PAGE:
Local Development Framework (LDF): Breckland Core Strategy and Development Control Policies Development Plan Document (DPD) - Preferred Policy Options (Agenda Item 6)
- Meeting of Policy Development and Review Panel 1, Tuesday, 27th November, 2007 5.30 pm (Item 79.)
- View the background to item 79.
To consider the remaining Preferred Policy Options which were adjourned from the last meeting (previous Minute 75/07 refers):
Development Control Policies
à DC16 Renewable Energy
à DC17 Design
à DC18 Historic Environment
à DC19 Conversion of Buildings of particular Historic or Architectural Merit
à DC20 Provision of Community Facilities, Recreation and Leisure
à DC21 Protection of Key Services and Facilities
à DC22 Highway Safety
à DC23 Parking Provision
à DC24 Corridors of Movement
à DC26 Conversion of Buildings in the Countryside
à DC27 Farm Diversification
Members are reminded to bring to the meeting their copies of the relevant documents as previously circulated.
The Principal Planning Policy Officer presented a résumé of progress and consultations to date on the LDF, together with a summary of the resulting proposed changes to the Preferred Options which would be going forward for the Cabinet’s consideration and an outline of the future LDF timetable.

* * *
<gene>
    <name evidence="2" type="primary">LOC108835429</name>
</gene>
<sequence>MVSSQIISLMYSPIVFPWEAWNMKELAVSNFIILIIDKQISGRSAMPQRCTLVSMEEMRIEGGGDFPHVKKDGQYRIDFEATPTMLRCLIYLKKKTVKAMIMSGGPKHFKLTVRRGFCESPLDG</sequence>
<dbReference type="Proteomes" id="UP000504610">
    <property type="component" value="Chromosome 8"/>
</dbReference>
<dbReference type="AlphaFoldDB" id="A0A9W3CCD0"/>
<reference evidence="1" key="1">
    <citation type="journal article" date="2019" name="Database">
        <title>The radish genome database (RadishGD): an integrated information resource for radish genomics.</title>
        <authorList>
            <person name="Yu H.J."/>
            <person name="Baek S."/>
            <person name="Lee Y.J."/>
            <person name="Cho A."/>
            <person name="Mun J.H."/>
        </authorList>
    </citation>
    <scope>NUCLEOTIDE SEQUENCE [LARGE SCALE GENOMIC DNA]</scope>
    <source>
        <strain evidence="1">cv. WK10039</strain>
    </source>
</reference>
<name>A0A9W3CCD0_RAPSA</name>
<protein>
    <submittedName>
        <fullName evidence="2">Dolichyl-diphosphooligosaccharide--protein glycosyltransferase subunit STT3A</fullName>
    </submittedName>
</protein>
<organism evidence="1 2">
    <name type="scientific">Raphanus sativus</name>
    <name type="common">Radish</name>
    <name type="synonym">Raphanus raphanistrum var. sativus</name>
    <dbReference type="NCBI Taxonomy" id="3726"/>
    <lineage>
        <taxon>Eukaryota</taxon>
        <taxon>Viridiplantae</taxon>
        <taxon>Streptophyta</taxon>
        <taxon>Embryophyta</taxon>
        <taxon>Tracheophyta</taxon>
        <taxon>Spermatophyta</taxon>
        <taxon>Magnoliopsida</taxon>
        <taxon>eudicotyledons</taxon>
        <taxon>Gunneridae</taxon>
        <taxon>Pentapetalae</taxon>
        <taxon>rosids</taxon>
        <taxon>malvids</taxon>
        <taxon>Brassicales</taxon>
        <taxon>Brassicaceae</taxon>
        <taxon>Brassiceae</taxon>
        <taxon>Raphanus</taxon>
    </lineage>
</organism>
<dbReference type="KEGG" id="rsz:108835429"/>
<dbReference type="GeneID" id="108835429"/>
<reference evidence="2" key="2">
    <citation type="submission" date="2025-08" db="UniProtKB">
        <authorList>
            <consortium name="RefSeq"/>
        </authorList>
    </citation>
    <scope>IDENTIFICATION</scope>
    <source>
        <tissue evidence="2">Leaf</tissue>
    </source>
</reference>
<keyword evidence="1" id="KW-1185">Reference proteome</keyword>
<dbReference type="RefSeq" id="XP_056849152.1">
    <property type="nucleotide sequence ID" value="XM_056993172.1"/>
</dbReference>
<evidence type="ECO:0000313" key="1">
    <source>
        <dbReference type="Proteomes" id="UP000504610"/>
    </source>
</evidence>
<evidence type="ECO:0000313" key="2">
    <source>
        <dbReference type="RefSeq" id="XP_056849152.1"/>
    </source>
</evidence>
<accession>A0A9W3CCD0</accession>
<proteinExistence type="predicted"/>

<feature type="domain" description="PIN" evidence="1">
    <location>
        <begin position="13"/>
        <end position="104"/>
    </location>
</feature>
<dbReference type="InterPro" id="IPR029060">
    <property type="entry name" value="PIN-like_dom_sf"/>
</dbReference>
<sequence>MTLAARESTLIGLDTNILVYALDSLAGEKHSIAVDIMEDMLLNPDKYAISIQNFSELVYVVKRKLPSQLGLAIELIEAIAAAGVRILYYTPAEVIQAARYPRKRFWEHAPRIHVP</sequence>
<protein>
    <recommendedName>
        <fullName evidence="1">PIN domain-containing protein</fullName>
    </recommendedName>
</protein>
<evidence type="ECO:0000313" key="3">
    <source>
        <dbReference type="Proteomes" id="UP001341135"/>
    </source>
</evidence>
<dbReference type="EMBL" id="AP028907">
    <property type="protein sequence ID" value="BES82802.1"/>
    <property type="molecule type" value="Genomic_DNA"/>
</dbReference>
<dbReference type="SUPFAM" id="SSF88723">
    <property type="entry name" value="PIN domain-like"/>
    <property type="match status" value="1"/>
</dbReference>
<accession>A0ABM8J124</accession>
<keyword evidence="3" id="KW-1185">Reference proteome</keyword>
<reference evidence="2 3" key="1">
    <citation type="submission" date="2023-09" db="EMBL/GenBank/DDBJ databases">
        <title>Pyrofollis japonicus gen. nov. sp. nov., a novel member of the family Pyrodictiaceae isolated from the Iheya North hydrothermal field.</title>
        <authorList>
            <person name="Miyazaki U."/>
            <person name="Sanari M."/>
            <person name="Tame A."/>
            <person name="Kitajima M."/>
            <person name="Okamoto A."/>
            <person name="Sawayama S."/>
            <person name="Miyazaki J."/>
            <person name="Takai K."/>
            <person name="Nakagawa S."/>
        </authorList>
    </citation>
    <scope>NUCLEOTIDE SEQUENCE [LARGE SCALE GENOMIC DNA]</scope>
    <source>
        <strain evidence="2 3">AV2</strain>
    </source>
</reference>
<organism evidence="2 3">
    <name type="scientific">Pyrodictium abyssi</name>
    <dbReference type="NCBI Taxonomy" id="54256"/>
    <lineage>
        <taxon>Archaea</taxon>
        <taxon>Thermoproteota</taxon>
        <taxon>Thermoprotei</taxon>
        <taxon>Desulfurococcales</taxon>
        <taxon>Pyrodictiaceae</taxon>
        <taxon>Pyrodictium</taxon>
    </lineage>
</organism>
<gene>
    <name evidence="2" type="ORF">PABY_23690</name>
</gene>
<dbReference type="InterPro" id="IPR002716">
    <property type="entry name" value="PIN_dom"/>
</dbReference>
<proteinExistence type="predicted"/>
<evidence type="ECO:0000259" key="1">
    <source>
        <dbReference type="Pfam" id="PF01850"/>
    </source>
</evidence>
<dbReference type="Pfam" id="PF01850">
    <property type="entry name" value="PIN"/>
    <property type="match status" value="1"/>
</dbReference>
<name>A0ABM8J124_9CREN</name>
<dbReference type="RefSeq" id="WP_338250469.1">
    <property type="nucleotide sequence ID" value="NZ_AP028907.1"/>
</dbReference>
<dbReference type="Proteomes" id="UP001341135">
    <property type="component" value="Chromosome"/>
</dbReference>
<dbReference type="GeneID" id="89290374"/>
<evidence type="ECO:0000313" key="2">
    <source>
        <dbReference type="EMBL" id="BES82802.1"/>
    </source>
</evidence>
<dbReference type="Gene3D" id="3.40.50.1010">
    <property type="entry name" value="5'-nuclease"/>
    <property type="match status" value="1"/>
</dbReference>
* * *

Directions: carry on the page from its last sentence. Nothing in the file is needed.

Issues raised to date included:
- Concerns that the job figures along the A11 corridor were insufficient
- Concerns that there was an insufficient allowance for housing in the villages and the need for a more positive approach to creating jobs in the rural areas
- The need for greater protection from “infill” development within settlement boundaries
- The timing of infrastructure to serve new development
- The number and category of local service centre villages
- The need for greater emphasis on the ‘green agenda’
- The need to recognise the car as a necessity in the face of limited public transport
- The need for greater emphasis on design to deliver the scale of growth in Breckland (size of properties, density)
Changes so far recommended by the Panel were summarised as follows:
- Policy CP10 Design: Amend to include reference to traditional Norfolk roof
- Policy DC3 Replacement Dwellings: Alternative option “allow for design to be the determinant factor rather than size”
- Policy DC4 Affordable Housing: Concern that 40% on sites of three houses was unviable
- Policy DC8 Tourist Development: Policy is too restrictive on new build tourist accommodation in the countryside.
Other proposed changes included:
- Policy CP13: Amend to clarify the criteria for settlement boundaries